While the Uttar Pradesh government plans to collect the opinion of Muslim women on triple talaq to be presented before the Supreme Court, the All India Muslim Personal Law Board (AIMPLB) gears up to "do away with the practice in a year-and-a-half". Dr Sayeed Sadiq, vice-president of the body also stated that "there was no need for government interference”.
But the question is when triple talaq is "unfair to women", according to the AIMPLB itself, why does the body need "one-and-a-half-years" to end the practice?
One of the most crucial question in this regard that has for long been echoed in the progressive Muslim circles is this: when the triple talaq in one sitting has no sanction in the major Islamic countries, why and how long will it remain valid for the Indian Muslims, even on the societal level?
In an earlier Firstpost article, the very question was raised with reference to what Prof Tahir Mahmood, an Indian expert on the Muslim law and former member of the Law Commission of India, had said: "It is banned all over the Muslim world. Why should India be sticking to this 7th-century law?"
A senior Muslim journalist and Islamic affairs expert, Sultan Shahin, has debated this for quite a long time in his website NewAgeIslam.com. His question was: “Why should Indian Muslim women not deserve the protection of Islam provided to their counterparts in Pakistan, Bangladesh and elsewhere, practically in the entire Islamic world, except Saudi Arabia? Egypt, Iran, Jordan, Morocco, even Yemen and Sudan have more modern Muslim personal laws than India. Why should Indian Muslims suffer the indignities imposed by the British in our land under an Anglo-Mohammedan law?"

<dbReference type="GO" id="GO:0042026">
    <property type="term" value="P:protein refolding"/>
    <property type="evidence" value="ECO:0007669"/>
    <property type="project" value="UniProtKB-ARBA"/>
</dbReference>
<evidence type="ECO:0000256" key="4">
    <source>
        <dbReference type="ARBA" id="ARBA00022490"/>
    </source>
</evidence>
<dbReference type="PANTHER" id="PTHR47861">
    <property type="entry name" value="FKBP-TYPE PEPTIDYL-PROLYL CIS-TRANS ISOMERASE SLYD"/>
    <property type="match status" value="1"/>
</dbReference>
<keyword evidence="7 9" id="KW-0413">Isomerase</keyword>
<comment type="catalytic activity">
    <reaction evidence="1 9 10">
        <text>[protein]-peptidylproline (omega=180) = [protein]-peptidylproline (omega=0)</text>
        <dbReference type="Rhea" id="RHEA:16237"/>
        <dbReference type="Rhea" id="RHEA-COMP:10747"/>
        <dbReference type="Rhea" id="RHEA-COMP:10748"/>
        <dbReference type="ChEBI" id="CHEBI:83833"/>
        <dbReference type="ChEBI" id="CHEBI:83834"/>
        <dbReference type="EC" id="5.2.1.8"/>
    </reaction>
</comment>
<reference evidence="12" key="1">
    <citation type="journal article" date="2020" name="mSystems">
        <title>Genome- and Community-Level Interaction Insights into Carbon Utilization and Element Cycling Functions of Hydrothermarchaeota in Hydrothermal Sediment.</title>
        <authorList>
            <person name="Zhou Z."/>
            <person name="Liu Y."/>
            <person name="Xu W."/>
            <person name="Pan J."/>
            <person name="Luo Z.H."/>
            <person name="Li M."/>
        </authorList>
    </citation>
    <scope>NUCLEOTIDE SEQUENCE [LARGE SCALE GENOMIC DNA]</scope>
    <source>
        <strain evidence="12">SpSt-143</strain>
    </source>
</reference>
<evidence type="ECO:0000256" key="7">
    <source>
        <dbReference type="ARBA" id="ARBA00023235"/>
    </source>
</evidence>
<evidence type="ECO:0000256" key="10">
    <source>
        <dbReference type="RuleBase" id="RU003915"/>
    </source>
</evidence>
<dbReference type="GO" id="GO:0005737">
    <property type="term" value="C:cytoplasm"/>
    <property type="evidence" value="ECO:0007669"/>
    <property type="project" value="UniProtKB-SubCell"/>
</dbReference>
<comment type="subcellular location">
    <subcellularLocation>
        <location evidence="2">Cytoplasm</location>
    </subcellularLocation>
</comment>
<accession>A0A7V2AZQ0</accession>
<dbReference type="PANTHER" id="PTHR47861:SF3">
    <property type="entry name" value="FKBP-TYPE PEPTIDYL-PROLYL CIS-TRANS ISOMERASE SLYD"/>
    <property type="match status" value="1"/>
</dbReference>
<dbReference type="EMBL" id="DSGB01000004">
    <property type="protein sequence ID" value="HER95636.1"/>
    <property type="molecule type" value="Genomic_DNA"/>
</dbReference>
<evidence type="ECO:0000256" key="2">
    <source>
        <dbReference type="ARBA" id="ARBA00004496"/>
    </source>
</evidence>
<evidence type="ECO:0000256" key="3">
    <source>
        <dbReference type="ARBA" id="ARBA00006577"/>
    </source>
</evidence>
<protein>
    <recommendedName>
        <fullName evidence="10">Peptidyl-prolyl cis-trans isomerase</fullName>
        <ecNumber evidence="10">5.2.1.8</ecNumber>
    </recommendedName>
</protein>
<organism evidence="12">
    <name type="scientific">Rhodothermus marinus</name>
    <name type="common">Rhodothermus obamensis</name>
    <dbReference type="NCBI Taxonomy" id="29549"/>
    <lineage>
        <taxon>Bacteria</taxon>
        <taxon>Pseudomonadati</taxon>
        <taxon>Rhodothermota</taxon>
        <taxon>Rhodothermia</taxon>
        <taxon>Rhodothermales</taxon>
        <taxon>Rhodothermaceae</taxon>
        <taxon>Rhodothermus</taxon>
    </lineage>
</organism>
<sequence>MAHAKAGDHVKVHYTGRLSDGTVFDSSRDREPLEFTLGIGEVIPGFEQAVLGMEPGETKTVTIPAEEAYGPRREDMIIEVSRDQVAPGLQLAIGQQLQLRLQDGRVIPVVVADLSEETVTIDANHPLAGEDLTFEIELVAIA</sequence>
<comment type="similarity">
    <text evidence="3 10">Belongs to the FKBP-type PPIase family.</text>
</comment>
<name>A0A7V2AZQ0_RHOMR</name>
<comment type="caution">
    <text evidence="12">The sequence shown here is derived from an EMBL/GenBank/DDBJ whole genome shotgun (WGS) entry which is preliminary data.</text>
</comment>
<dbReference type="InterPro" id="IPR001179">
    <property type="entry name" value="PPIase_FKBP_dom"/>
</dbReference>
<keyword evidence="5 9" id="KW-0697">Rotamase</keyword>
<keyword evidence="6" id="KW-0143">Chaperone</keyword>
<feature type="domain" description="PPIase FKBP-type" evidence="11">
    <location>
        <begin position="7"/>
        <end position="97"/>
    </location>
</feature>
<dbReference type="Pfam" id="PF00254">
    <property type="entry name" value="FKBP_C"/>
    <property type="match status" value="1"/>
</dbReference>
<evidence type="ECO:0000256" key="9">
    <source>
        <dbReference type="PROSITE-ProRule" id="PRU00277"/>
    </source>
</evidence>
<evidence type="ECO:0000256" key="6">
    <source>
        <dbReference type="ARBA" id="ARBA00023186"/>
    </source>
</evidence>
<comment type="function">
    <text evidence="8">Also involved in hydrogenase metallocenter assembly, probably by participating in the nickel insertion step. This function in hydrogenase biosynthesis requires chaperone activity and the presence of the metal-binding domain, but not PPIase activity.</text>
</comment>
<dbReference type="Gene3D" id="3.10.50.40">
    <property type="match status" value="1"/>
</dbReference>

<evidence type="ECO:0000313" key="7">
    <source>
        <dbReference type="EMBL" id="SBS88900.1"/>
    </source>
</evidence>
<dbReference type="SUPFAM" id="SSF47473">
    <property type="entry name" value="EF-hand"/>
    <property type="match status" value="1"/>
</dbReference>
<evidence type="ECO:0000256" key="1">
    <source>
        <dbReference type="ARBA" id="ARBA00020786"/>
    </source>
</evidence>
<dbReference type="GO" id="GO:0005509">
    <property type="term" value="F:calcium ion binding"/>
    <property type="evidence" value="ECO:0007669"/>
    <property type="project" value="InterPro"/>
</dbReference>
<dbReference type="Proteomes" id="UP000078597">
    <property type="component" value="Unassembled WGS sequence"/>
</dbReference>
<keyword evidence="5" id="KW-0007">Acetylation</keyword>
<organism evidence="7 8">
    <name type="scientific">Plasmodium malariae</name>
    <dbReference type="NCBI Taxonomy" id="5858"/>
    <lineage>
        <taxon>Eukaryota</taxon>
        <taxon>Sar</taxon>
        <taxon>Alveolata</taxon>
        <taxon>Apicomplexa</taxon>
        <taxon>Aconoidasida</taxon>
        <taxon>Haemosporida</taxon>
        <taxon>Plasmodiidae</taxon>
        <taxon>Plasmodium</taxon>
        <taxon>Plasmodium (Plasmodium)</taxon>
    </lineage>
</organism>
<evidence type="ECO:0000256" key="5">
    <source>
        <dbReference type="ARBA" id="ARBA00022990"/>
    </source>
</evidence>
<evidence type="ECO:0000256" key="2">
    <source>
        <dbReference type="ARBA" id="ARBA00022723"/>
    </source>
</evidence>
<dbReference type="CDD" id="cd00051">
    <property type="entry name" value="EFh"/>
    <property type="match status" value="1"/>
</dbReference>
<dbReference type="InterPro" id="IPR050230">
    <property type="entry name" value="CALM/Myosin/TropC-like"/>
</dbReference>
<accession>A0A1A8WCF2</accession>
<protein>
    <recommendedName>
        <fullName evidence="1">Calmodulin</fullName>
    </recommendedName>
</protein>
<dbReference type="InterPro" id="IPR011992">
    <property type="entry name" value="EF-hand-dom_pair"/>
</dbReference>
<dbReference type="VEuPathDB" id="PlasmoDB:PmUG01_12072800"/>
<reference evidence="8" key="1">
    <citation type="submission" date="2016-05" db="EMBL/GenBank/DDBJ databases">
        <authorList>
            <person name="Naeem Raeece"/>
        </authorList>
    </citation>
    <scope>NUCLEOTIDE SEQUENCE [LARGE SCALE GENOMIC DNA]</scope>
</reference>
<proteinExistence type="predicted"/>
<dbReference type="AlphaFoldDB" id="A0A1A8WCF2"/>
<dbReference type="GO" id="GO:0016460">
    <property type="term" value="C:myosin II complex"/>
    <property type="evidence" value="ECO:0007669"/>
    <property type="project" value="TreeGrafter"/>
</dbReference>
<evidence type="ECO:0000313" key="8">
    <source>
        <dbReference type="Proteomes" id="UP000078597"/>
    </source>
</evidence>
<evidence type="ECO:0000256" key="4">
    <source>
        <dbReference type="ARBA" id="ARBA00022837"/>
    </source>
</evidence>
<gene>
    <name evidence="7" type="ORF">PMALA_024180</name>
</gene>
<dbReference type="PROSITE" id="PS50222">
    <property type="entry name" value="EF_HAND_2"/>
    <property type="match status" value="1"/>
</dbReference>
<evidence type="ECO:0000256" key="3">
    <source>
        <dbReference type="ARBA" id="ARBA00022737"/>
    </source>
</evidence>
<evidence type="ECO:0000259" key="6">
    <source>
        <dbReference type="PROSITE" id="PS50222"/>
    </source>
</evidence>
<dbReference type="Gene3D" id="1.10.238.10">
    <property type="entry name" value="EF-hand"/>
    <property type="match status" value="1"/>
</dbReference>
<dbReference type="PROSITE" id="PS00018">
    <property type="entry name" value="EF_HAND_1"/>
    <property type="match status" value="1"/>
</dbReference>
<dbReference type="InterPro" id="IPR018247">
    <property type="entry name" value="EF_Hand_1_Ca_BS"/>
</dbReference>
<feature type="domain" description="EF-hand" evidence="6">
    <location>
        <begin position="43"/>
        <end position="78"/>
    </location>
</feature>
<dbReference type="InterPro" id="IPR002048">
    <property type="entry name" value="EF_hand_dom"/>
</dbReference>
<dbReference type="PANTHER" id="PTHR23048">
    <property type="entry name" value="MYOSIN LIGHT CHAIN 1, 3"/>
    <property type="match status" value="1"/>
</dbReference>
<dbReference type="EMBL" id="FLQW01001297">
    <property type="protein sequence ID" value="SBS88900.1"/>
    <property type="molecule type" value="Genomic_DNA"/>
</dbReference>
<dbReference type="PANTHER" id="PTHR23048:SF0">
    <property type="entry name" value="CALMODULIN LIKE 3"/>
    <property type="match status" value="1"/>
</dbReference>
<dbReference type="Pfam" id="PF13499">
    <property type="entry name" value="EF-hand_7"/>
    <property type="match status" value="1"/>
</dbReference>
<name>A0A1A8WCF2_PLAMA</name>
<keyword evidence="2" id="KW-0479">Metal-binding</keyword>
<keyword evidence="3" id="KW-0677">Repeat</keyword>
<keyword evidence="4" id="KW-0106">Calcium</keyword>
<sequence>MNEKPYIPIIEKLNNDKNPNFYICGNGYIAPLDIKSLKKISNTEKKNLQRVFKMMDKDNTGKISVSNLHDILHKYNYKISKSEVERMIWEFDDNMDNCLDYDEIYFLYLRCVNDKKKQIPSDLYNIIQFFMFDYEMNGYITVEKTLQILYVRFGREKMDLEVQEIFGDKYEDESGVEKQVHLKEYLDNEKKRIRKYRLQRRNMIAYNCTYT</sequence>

Most staggeringly, even the orthodox Muslim leaders in India like Asaduddin Owaisi, president of All India Majlis-e-Ittehadul Muslimeen and a member of AIMPLB, seem to have sensed, though lately, the predicament of this practice. Recently, Owaisi spoke to The Times of India on the issue and stated: "Muslim man divorcing (his) wife without reason, must be socially boycotted. Triple talaq is not the best way, but it happens."
As a matter of fact, India's Muslim intelligentsia and the clergy or ulema are dilly-dallying for too long on the issue of the oral triple talaq. But if it is abolished in the Indian Muslim society, as it is apparent from the dissenting debates in the community, this reform will count nothing new in the Islamic world. It would not turn out to be an isolated phenomenon in India. As studies have shown, around 22 progressive Muslim countries have reformed their divorce laws during the last few decades. Even the traditionalist ulema who were vehemently opposed to the amendments in the "Shariah of talaq" are now happy to consider three talaqs in one sitting as only one. The Indian Islamic scholars and the well-established ulema will have to engage with the same gigantic task of "creative rethinking" or what is called ijtihad in the canonical jurisprudential terminology of the Islamic law. Sooner or later, they are fated to realise that it is an indispensable requirement for their own socio-religious wellbeing.